Increasing the age of compulsory education and training to 18 could help to cut England's persistently high teenage pregnancy rates, new research suggests.
Studies show that other countries which have raised their school- leaving ages have seen a reduction in the number of teenage girls becoming pregnant.
Researchers looked at rises in the participation age in Norway and the United States. Attitudes to teenage mothers vary considerably between the countries, but the impact of increasing the duration of education was similar, especially among lower-achieving pupils.
"Findings suggest that policy interventions to increase female education at the lower tail of educational distribution may be an effective means of reducing rates of teenage childbearing," says the research in The Economic Journal, which is published by the Royal Economic Society.
Academics identified two reasons for the drop in teenage pregnancy rates. The first was what they called the "incarceration effect", which meant young women did not have the desire, time or opportunity to engage in "risky behaviour".
Raising levels of education also deterred teenagers from having children because they would have to give up higher earning potential.
"We call the fact that additional schooling may make you `smarter', and hence decide to postpone childbearing, `the current human capital effect'," said the researchers, led by Sandra E Black, associate professor of economics at the University of California, Los Angeles.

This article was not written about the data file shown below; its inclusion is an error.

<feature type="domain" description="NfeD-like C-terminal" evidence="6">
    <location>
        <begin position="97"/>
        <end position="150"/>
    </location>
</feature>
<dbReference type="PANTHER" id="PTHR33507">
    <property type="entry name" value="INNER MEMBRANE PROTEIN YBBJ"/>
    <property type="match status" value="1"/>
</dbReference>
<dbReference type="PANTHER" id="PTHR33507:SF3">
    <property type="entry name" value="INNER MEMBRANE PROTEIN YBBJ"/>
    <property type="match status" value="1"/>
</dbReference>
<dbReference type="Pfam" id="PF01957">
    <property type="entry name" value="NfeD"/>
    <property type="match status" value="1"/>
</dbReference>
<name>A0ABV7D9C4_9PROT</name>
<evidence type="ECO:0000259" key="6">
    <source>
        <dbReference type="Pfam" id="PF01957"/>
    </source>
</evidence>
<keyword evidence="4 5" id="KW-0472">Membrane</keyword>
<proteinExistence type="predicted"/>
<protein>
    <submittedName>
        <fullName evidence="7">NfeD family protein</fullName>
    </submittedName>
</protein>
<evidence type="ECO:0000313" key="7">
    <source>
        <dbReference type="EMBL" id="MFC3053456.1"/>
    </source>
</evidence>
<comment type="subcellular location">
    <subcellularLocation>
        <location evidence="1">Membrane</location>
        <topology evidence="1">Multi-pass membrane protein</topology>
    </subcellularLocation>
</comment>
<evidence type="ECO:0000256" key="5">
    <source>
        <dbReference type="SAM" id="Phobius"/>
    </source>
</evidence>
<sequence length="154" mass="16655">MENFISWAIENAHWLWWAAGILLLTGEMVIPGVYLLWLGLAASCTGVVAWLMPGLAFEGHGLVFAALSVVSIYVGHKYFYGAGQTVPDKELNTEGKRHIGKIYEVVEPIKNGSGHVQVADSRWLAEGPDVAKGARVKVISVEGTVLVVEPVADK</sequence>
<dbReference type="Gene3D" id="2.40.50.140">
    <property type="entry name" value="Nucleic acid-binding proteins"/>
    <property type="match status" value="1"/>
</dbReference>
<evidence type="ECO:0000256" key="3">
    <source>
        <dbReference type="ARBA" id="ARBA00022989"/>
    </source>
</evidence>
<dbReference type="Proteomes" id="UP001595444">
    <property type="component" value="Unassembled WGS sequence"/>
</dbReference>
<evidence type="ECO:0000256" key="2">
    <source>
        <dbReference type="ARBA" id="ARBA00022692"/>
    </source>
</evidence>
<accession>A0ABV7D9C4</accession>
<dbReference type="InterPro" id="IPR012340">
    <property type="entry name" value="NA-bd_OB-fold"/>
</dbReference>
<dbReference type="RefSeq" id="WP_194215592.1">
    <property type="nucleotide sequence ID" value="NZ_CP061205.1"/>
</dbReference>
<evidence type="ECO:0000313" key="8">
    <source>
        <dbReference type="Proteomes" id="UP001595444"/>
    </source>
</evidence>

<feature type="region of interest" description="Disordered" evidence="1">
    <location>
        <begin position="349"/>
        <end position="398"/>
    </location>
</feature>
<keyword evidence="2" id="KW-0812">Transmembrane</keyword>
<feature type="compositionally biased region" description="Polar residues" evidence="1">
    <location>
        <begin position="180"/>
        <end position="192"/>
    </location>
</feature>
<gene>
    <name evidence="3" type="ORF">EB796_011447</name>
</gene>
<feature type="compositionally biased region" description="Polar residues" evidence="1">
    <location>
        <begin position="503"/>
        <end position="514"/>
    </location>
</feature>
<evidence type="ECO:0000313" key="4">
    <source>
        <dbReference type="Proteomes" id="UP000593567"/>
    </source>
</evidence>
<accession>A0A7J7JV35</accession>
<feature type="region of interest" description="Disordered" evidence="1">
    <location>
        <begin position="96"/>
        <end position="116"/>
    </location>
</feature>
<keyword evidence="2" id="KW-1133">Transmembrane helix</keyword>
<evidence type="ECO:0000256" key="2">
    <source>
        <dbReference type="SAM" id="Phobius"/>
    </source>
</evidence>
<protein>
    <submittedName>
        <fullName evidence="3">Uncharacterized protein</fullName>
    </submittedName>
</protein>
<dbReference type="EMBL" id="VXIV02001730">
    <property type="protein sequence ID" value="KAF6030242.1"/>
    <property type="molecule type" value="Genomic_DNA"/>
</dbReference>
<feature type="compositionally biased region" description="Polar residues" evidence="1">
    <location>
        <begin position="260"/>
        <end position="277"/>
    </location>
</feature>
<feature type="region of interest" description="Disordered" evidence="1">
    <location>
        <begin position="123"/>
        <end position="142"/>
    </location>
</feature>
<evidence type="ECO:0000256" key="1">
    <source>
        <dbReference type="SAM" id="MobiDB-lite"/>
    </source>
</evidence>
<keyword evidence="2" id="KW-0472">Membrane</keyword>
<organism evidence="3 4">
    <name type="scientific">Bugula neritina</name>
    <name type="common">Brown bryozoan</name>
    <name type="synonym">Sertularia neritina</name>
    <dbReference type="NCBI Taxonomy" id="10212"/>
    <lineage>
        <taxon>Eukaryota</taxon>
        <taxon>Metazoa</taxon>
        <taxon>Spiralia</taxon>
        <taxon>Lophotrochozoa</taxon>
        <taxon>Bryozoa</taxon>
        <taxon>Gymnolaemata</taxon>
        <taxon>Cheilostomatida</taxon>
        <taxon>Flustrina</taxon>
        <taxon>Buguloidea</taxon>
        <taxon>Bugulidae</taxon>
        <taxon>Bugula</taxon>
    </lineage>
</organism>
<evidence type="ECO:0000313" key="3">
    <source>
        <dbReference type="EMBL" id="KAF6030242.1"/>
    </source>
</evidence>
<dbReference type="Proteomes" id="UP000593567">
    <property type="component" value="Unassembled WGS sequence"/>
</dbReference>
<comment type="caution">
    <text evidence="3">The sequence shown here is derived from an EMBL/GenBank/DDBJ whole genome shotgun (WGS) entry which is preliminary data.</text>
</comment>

The research analysed census data from the two countries from 1940 to 1980, when compulsory schooling was raised from 14 to 16 in Norway and 16 to 18 in the US.
In America, the probability of teen births fell by almost 9 per cent after the changes; in Norway, it fell by 3.5 per cent. In both countries, the impact was bigger in urban than rural areas.
Since the 1970s, the teenage pregnancy rate in Norway, which has a more supportive attitude to teenage mothers, has fallen substantially below that in the US.
Young people in England will have to remain in education or training until the age of 18 by 2015.
The latest figures on teen pregnancy in England and Wales show under-18 conception rates fell by 13 per cent between 1998 and 2006.
But while rates are at their lowest for 20 years, they still fall far short of a government target to cut teen pregnancies by 50 per cent by 2010.
A spokeswoman for the Teenage Pregnancy Independent Advisory Group, which advises ministers, said: "Raising the participation age could be extremely helpful in protecting young people from teenage pregnancy. But we are adamant that we need to have excellent sex and relationship education in schools.
"This has to be the major factor, and it has to be extended so that it also goes right through to 18."
The group also called for schools to offer on-site health services, including contraception and advice.